Is this the year to sell your home? Is it time to buy?
National headlines are proclaiming a housing market recovery. The inventory of homes available for sale is down dramatically, and as a result, market time has dropped and that is breeding local optimism.
"Everything is selling now fairly quickly if it's reasonably priced," said David Piche, a real estate agent at Re/Max Signature. "The public has a perception that this might be the best time to buy."
Before jumping into the market, either as a seller or a buyer, there are a number of factors to consider, real estate agents say.
Everyone needs to be realistic. The market looks better than it has in years, but only to sellers who've taken off their rose-colored glasses. That means sellers and buyers each have to be willing to compromise.
It's a seller's market, in that sellers are getting closer to their asking prices, but those list prices are far more realistic.
"We are selling a lot more homes but the price is quite a bit reduced," said Althea Machtemes, an agent at McColly Real Estate. "The sellers are disappointed in what they're getting."
As for buyers, tighter inventories mean they aren't going to be able to lowball every offer. But it also means they should be able to make purchases with more confidence.
"There's not the same fear in purchasing," said Matt Farrell, managing partner of Urban Real Estate. "The hesitation to buying was the people who bought (before) have lost money. We're past bottoming out. Buying now is not a guarantee of loss."
According to the S&P/Case-Shiller home price index, Chicago-area home prices rose 2.2 percent last year.
Clean, weed out, repeat. Agents tell potential sellers: Wash the windows and get rid of unnecessary items.
"Sometimes we can raise the price a little if they've done a nice job," said Kathy Volpe, an agent at Re/Max Achievers.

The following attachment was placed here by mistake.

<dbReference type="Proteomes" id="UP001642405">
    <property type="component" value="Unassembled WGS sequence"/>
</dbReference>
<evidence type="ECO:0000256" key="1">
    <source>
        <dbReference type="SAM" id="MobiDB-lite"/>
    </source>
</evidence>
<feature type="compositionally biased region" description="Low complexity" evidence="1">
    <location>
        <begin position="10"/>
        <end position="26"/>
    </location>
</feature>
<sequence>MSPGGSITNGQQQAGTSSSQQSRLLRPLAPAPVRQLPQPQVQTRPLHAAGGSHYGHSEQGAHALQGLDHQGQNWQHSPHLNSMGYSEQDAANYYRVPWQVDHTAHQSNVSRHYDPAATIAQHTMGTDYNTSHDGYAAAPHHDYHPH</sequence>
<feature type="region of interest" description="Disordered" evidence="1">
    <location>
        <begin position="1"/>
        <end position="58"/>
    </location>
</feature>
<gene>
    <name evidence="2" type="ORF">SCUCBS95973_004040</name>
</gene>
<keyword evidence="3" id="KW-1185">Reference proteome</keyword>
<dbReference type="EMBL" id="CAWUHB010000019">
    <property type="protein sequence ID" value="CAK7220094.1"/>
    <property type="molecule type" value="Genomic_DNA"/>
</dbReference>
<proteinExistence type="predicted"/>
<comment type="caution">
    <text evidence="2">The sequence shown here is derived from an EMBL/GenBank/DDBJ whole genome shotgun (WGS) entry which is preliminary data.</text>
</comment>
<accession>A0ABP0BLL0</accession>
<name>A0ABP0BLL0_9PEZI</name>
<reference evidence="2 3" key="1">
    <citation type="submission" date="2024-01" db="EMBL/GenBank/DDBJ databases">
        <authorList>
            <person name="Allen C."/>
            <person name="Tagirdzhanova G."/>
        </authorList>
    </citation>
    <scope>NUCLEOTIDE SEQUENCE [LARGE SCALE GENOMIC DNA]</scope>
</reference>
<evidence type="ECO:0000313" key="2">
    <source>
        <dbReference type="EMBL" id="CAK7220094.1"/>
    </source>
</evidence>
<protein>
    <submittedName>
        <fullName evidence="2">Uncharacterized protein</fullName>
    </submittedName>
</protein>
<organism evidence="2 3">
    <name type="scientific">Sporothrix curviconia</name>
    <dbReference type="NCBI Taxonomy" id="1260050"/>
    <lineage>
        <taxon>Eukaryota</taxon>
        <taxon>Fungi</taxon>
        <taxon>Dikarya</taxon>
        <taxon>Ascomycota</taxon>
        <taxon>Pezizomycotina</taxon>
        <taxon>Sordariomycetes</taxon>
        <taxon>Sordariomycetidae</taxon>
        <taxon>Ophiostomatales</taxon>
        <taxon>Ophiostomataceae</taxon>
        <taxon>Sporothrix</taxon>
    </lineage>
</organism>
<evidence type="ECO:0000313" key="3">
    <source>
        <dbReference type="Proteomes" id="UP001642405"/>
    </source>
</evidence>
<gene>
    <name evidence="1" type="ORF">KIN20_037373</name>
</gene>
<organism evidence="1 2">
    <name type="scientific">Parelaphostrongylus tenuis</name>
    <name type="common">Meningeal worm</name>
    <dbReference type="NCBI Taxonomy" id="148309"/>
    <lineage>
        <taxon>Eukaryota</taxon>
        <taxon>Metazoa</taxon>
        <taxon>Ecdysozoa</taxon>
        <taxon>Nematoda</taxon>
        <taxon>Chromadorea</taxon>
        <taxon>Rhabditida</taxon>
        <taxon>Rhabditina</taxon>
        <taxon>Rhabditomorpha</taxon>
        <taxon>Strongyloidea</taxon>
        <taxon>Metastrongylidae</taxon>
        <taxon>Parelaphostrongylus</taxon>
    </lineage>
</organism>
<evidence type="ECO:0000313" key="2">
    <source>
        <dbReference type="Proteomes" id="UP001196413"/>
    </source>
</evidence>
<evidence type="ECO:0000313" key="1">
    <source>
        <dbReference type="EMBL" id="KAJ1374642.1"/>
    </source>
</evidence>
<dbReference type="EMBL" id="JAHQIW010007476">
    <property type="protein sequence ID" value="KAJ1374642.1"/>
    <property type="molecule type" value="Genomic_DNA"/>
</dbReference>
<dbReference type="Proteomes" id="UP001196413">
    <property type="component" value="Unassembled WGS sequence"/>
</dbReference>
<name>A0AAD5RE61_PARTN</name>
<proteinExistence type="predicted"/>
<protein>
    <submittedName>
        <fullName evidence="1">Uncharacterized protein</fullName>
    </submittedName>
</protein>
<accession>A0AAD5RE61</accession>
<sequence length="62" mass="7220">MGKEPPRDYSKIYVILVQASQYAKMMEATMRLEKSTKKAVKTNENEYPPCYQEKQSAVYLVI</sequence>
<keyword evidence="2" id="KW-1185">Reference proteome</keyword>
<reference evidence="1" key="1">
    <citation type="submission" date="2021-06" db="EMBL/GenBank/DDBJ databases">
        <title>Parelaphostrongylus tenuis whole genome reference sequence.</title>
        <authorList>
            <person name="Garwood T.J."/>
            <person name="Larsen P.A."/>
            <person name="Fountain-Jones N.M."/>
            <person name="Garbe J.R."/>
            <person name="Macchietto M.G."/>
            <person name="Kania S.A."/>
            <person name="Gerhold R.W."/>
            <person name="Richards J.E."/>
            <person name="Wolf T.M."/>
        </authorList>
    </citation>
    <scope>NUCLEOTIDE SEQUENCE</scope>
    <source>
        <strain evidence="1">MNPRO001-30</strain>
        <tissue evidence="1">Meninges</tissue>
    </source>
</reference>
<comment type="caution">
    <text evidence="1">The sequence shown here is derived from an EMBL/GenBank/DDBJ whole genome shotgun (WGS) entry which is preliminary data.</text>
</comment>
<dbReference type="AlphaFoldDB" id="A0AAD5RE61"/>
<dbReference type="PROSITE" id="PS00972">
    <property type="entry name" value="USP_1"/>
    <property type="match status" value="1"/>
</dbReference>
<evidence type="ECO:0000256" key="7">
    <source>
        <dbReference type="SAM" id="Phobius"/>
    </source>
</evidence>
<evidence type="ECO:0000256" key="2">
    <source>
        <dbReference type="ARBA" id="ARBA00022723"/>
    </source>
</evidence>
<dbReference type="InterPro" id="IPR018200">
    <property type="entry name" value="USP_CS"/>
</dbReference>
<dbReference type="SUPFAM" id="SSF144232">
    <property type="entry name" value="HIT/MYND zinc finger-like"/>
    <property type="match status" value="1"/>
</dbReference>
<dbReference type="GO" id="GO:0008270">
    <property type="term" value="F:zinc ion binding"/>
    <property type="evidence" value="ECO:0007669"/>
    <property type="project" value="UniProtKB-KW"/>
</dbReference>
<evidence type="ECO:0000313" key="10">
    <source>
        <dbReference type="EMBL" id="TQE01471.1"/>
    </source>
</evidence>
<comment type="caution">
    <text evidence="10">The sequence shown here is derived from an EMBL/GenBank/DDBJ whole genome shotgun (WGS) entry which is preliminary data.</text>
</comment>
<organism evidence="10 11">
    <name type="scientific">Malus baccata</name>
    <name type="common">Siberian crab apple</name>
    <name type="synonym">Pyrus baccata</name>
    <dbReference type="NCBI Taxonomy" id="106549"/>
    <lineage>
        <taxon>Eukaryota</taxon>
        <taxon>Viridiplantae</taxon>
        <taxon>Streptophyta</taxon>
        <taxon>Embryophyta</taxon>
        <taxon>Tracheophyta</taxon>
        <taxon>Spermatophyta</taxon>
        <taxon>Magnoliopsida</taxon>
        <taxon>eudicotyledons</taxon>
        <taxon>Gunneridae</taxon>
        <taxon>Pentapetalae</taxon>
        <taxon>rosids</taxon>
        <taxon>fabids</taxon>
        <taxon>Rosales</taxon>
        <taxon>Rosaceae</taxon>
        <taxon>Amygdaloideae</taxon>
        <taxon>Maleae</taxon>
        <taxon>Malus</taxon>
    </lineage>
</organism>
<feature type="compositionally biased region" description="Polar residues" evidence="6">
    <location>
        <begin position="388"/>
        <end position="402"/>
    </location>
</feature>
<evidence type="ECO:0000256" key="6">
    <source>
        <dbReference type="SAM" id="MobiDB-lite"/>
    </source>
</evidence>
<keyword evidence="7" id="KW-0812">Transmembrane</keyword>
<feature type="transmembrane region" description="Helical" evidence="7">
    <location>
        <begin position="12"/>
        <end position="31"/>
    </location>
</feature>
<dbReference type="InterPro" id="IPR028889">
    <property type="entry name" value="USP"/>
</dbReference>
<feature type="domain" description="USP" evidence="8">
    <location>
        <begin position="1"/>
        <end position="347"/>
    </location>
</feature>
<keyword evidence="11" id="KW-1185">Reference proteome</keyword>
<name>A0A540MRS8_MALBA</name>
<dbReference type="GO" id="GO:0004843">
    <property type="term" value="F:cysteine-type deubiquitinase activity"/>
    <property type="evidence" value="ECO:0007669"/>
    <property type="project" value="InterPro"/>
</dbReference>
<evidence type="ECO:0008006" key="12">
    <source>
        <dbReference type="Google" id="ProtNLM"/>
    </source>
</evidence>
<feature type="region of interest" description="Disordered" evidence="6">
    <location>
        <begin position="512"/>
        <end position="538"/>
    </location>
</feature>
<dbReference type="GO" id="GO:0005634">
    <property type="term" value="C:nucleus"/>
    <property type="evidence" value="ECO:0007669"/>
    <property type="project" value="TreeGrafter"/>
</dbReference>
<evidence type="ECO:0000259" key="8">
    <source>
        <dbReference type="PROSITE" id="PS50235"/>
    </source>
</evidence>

Don't rule out a short sale. They're hot and are benefiting both buyers and financially troubled homeowners who need to get out from under their obligation. Last year, more than 16,000 homes sold in Illinois were short sales, a 53 percent increase from 2011, according to RealtyTrac.
In a short sale, a seller, with the lender's approval, sells a property for less than the amount owed on the mortgage. Banks are sometimes working with distressed borrowers to help set a price for the home, which speeds the process.
Real estate agents also suggest buyers take a look at some of the better lender-owned homes on the market.
Wait until next year. Would-be sellers who can't make the numbers work this year should consider making small improvements before trying to sell in another year.
"Why not enjoy it," said Jefferson Vice, an agent at Coldwell Banker Residential. "Some people who maintain a home correctly, you have to touch it up with a little paint here and there."
Buyer expo. This year has been proclaimed the "Year of Homeownership" by Gov. Pat Quinn, and the state has scheduled a homebuyer expo March 23 to help low- and moderate-income consumers purchase homes.
The event at Illinois Institute of Technology is for both first-time and repeat homebuyers. The Illinois Housing Development Authority hopes to be able to help qualified buyers receive affordable mortgages, cash assistance for down payments and closing costs and federal income tax credits. Income and purchase price limits apply, and registration for the event is required.
"It's not going to be a vendor fair where people just come for tchotchkes," said Cami Freeman, a spokeswoman for the development authority. "It's going to be housed with lenders, loan officers and housing counseling agencies. Buyers that register for the event will sit down with a loan officer that day."
More information and registration is available at ihda.org.